Big Horn Hotel
No prices found through our partners. Please contact the business directly or check some of our recommended alternatives.
How has this hotel rated in the past?
- Free parking
- Pets allowed
TravelPod Member ReviewsBig Horn Hotel Watson Lake
Long day after a late start. Got in at 8:45 after driving almost 600 miles. Lots of road construction. Hard to get use to it not being dark at night and no AC even if its 60 outside its still stuffy inside. Hate having the windows open, I can hear everything outside. Cars people
This review is the subjective opinion of a TravelPod member and not of TravelPod.com.
TripAdvisor Reviews Big Horn Hotel Watson Lake
Travel Blogs from Watson Lake
... each side. This essentially creates a meadow on each side and we saw bears, bison, fox, and sheep along the road. I assume they cut these clearings so that animals are not jumping right out of the trees onto the highway, and maybe it also gives them room to pile snow in winter.
The foothills are all trees – miles and miles of trees.
Entered Yukon (our last Canadian Province before Alaska) close to Watson Lake. Yukon is ...
... YT. This is the second largest town in the Yukon with 802 people and home to the Signpost Forest, which we will explore tomorrow. We are staying at a very cool original Air Force Lodge, which was a barracks for the Canadian Air Force in the 1940s. It is dorm style, but the host is friendly, and everything is clean and tidy. You have to leave your shoes at the front door.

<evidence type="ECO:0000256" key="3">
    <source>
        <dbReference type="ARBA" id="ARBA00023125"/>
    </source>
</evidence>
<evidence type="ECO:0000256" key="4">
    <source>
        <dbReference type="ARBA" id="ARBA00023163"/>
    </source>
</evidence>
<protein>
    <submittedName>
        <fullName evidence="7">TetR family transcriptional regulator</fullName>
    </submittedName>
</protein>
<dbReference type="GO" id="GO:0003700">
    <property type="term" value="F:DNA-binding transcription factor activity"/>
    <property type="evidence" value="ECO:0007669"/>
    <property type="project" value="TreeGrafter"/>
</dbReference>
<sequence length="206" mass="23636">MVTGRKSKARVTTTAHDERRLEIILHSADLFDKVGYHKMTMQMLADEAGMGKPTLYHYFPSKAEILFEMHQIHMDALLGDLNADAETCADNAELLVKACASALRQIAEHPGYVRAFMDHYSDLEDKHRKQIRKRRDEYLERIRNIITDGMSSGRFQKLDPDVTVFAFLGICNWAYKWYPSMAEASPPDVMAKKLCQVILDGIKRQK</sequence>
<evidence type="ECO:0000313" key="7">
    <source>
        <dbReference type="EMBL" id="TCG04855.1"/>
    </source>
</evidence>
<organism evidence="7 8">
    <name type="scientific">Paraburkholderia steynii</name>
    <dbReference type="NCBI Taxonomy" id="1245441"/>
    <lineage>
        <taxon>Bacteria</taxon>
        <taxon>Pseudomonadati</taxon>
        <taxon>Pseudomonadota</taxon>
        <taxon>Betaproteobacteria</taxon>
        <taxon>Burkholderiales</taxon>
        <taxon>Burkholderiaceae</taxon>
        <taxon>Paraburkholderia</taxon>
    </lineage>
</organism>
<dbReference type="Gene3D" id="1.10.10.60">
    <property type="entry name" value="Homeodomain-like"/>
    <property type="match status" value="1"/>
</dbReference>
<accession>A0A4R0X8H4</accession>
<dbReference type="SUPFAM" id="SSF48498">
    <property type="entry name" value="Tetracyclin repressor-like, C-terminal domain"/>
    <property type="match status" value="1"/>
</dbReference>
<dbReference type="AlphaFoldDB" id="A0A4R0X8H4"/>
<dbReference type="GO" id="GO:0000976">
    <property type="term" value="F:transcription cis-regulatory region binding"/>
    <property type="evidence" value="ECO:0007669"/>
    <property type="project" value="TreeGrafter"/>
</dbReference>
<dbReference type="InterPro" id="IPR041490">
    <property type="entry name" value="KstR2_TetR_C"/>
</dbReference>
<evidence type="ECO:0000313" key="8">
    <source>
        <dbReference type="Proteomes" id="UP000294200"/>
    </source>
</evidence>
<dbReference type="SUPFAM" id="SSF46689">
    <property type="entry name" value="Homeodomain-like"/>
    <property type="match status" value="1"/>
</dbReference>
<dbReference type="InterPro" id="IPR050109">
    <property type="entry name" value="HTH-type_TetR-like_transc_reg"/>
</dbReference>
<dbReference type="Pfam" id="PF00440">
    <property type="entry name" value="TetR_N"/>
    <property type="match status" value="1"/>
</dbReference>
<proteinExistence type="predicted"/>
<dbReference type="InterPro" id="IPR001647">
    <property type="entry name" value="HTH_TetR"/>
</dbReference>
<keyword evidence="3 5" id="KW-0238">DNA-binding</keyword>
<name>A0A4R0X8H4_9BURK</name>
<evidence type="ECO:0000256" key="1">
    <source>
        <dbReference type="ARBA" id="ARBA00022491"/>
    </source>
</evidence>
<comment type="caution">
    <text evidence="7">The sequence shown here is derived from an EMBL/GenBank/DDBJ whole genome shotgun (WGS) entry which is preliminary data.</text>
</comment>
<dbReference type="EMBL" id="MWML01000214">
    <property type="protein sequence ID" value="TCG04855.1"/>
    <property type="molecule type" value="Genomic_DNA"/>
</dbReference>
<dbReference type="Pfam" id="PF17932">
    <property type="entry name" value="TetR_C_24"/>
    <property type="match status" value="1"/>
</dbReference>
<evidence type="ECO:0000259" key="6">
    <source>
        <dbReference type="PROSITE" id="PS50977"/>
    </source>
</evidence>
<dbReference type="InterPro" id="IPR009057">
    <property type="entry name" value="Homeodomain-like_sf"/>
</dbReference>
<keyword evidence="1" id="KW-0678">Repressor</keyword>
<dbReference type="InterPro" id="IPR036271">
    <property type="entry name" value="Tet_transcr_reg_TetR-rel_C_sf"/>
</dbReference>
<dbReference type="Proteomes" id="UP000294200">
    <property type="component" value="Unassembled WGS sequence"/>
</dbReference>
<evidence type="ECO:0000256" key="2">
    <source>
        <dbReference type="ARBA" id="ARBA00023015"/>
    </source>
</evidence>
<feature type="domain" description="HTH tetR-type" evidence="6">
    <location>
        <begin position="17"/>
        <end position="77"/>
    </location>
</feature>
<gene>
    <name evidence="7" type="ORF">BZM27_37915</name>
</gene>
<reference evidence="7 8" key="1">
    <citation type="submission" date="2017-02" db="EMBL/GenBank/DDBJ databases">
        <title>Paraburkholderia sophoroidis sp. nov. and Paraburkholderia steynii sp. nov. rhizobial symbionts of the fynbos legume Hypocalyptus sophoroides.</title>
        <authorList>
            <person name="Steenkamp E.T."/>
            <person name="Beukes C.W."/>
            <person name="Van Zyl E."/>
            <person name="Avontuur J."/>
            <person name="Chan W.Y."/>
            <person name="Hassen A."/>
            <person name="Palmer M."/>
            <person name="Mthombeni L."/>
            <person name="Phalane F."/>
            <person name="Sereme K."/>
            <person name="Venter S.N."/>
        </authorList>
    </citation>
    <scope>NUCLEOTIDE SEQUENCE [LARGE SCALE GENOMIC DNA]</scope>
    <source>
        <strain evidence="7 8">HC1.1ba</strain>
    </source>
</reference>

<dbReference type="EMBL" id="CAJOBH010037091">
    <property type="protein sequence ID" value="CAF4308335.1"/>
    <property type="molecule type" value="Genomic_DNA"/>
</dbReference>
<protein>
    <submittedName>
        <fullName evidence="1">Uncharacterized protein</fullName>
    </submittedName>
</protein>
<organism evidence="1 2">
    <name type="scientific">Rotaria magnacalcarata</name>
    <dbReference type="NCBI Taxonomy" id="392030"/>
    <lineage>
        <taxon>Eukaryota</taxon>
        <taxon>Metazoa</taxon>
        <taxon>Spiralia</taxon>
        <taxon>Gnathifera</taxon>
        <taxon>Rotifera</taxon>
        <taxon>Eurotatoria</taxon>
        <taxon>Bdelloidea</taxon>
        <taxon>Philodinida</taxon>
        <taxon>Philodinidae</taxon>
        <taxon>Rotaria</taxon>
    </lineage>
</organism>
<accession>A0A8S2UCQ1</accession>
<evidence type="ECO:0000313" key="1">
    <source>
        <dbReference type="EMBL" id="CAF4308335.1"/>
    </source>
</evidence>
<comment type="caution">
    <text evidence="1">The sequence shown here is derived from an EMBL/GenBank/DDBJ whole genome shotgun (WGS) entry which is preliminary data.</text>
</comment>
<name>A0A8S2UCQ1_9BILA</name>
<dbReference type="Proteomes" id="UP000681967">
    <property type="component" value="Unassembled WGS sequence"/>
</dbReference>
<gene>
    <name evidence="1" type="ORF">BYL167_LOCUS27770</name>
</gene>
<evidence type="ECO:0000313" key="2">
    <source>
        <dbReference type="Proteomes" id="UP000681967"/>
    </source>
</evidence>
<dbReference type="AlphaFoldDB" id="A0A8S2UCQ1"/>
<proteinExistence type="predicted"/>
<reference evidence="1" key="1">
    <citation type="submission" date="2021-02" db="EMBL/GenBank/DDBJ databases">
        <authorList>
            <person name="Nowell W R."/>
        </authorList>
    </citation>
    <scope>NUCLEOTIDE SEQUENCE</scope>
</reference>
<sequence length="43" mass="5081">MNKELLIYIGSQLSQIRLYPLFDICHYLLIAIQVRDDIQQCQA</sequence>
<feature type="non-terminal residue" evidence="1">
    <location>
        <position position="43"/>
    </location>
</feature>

July 30, 2014. Truck - 66,565. Trip - 6,555
Time to leave Alaska. From Palmer we took the Glen 'highway' to Tok. We had to backtrack about 800 miles to get to a point where we could go south through British Columbia to get back into the U.S. We passed the Matanuska Glacier but by this point, glaciers were old news. Just for perspective though, the terminal end of the glacier is four miles across. They are ...
... and I set an alarm for 1:00AM for another attempt, but alas, when that alarm went off my body was having Nunavut, so no Aurora for me this time. Since it's so variable it's not a priority for me during this trip, but it would be a neat thing to experience if the stars/skies align at some point. (This also explains why I didn't publish this update until the following morning.) Oh, I did have one other thought I've wanted to share since ...
We skated through Yukon on our way up, stopping only to feed the mosquitoes, and we always said on the way down we would explore this wilderness (4 times the size of England with 40,000 permanent residents) with a great deal more intellectual curiosity.
And so it came to pass as we hit the border of Canada at a place where only immigration officers on disciplinary charges are posted. It was literally in the middle of nowhere, served only by a rough ...